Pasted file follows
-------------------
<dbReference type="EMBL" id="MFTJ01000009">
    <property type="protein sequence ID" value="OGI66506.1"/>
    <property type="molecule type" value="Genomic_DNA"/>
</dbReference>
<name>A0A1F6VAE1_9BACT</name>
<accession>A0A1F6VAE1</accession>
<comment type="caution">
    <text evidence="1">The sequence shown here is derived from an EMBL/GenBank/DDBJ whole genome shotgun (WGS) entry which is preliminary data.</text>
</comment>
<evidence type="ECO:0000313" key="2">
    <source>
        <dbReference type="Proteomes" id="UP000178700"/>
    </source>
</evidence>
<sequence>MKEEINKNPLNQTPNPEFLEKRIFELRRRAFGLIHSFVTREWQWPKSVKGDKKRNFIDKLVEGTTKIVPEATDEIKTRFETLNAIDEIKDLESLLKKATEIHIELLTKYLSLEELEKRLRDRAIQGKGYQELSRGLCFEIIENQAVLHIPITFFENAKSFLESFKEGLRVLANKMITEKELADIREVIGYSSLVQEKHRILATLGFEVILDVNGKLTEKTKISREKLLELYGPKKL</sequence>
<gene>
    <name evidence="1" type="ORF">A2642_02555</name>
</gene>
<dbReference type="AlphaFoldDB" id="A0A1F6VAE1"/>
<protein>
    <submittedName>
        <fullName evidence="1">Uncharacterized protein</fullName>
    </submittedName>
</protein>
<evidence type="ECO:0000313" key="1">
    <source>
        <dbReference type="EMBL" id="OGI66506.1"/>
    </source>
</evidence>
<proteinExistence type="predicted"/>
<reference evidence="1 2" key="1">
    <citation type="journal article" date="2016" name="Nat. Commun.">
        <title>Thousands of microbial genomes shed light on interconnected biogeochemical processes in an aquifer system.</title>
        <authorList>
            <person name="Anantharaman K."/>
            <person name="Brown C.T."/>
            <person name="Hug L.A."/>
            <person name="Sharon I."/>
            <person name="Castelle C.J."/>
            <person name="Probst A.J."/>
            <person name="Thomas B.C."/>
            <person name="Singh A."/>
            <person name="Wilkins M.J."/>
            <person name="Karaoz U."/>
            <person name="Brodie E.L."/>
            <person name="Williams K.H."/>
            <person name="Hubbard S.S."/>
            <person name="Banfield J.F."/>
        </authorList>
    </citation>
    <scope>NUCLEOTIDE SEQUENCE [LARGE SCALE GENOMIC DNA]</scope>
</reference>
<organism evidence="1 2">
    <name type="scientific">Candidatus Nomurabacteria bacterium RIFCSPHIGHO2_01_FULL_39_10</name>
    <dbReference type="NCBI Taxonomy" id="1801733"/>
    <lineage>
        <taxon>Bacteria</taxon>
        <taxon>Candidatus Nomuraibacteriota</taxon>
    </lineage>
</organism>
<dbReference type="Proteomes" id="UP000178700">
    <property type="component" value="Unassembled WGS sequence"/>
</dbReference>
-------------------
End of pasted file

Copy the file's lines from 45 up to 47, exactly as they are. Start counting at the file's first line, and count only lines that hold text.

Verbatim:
            <person name="Brodie E.L."/>
            <person name="Williams K.H."/>
            <person name="Hubbard S.S."/>